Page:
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‘Russia will outgun UK in artillery battle’ – British defense committee uses Russia as bogeyman in apparent bid for more funding

Mikhail Khodarenok
Mikhail Khodarenok
is a military commentator for RT.com. He is a retired colonel. He served as an officer at the main operational directorate of the General Staff of the Russian Armed Forces.
is a military commentator for RT.com. He is a retired colonel. He served as an officer at the main operational directorate of the General Staff of the Russian Armed Forces.
‘Russia will outgun UK in artillery battle’ – British defense committee uses Russia as bogeyman in apparent bid for more funding
The UK’s Defense Сommittee has warned that Russia would outfight British tanks in case of a conflict. But in the hypothetical event of war between the West and Russia, the UK would not need their armored vehicles at all.

“Were the British Army to have to fight a peer adversary – a euphemism for Russia – in Eastern Europe in the next few years, whilst our soldiers would undoubtedly remain amongst the finest in the world, they would, disgracefully, be forced to go into battle in a combination of obsolescent or even obsolete armoured vehicles,” the House of Commons Defence Committee said in a newly released report.  

Most of those vehicles would be “at least 30 years old or more, with poor mechanical reliability, very heavily outgunned by more modern missile and artillery systems and chronically lacking in adequate air defence,” the report said. “They would have only a handful of long-delayed, new generation vehicles, gradually trickling into the inventory, to replace them.” 

Lately, potential military conflict scenarios between the West (NATO) and Russia are appearing almost on a daily basis. War is usually posited as starting over the Kaliningrad Region, the Crimea or the Arctic. Sometimes it takes place in the Far East in a dispute over the Kuril Islands.

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It seems the authors of these scripts use the same template. First, a war breaks out (for no apparent reason), and then it immediately becomes clear that tanks, jets, artillery systems, and troops are not ready for this conflict. There is never a geostrategic or political section in this document that would explain why this is happening at all. The authors go directly to talking about the technical aspects of the problem.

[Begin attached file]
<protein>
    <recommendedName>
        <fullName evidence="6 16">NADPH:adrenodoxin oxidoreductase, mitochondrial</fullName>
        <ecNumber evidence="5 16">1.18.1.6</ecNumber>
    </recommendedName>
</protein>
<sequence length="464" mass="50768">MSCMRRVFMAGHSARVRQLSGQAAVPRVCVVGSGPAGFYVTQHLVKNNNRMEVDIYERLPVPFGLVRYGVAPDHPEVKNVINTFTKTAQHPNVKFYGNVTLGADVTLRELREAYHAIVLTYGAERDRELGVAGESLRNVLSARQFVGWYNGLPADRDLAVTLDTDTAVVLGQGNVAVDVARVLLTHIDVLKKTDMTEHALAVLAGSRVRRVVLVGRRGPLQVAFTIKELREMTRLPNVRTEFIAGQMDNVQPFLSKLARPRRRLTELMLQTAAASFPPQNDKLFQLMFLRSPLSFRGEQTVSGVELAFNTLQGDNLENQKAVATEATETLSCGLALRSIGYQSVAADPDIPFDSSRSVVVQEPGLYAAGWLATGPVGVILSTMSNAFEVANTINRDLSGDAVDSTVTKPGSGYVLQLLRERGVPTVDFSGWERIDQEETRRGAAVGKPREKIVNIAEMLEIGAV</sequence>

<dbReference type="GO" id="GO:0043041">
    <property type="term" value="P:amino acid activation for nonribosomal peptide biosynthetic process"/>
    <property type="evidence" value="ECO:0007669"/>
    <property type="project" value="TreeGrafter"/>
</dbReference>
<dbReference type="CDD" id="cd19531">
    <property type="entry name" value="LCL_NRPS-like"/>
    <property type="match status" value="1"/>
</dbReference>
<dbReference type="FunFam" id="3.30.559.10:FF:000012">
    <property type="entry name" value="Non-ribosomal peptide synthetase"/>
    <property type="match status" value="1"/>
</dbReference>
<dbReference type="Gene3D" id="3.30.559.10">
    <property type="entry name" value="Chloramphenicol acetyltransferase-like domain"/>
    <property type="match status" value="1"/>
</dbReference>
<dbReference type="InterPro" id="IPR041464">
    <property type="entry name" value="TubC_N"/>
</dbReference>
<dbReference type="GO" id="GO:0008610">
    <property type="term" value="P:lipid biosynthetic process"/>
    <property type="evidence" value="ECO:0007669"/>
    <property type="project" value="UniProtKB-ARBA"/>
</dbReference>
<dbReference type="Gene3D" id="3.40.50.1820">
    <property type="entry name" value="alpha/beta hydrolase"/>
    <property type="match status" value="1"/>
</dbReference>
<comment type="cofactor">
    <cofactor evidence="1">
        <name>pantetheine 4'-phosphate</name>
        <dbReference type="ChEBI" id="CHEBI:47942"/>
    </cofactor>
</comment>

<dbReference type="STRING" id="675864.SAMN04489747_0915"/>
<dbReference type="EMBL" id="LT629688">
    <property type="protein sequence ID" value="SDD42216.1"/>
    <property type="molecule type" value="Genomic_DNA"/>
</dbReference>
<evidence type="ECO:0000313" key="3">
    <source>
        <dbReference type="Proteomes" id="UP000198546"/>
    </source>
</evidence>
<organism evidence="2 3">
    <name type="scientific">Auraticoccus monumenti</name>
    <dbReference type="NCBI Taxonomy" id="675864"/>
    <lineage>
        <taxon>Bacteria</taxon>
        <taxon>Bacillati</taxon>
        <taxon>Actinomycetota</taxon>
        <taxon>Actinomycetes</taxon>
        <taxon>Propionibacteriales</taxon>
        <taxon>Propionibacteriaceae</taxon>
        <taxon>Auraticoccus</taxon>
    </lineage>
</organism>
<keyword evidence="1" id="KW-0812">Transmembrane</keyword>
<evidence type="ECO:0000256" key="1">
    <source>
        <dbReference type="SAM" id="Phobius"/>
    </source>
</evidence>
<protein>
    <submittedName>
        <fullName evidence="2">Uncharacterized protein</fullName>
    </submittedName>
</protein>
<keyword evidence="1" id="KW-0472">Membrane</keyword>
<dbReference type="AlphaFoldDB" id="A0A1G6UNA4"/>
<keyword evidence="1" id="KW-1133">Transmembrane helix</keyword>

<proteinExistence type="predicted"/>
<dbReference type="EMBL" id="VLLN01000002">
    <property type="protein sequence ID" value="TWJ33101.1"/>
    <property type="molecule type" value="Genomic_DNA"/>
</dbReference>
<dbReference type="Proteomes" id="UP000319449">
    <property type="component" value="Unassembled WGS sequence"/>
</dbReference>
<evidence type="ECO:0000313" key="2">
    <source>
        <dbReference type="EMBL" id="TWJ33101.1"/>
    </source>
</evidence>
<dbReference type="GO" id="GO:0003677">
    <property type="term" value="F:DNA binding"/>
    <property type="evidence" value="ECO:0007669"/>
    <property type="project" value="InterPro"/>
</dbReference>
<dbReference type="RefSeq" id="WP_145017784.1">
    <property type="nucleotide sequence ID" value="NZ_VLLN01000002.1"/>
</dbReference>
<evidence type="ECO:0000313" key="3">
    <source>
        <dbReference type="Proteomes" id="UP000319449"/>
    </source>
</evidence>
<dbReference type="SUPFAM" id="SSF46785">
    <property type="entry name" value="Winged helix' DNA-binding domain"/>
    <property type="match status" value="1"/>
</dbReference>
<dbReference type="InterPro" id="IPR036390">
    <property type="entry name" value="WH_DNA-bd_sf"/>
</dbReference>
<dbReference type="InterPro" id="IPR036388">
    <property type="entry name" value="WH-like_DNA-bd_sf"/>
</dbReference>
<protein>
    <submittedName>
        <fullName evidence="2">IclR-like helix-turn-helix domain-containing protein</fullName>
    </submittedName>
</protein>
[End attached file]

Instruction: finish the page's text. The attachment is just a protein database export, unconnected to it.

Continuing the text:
Obviously, relations between Russia and the West are not at their best right now. But there are no disagreements of any kind (ideological, economic, territorial or religious) between Russia and the US that would call for a military campaign on European soil.

Anticipating a potential invasion from the East or even a drawn-out conflict between Russia and NATO involving conventional weapons – for example, as with the British discussion of a tank battle – sounds like a type of operational and strategic heresy.

At this point, Moscow is significantly behind NATO in terms of personnel and reserve materiel, as well as overall military and economic potential. For the Kremlin, a war similar to World War II, where a large number of armored vehicles were deployed, would be akin to suicide. That’s why a hypothetical clash between the East and the West could lead to nuclear strikes in the early stages of conflict.

In light of this, if the UK feels that it is facing certain issues with its armored forces and needs to procure newer models of armored vehicles and increase their military spending on that, it should not cite a potential war in the East as part of the reason. In a conflict between Russia and NATO, the likelihood of which is infinitesimal, the UK wouldn’t need any tanks at all.

Back in 1959, at the opening of the American National Exhibition in Moscow, Soviet leader Nikita Khruschev warned American Vice President Richard Nixon that the USSR had means available that could lead to “grave consequences” for the US. “We will show you Kuzkin’s mother (an idiom that can be translated as “We shall show you what is what)!” Since then, Russia’s nuclear capacity has increased significantly. 

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Today, a use of WMDs would prove catastrophic not only for the parties to the conflict, but also for the entire European continent. In the blink of an eye, the UK would lose its political, administrative and economic pillars. The very first nuclear strike would lead to devastating losses among both military personnel and civilians. More losses and damage would follow, caused by secondary effects. Mutual nuclear strikes would render any kind of organized military action impossible.

So if the UK wants to upgrade its tanks, that’s their own business, but if the House of Commons wants to add Russia to their mix of reasons, they need to consider the arguments presented in this article.

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The statements, views and opinions expressed in this column are solely those of the author and do not necessarily represent those of RT.

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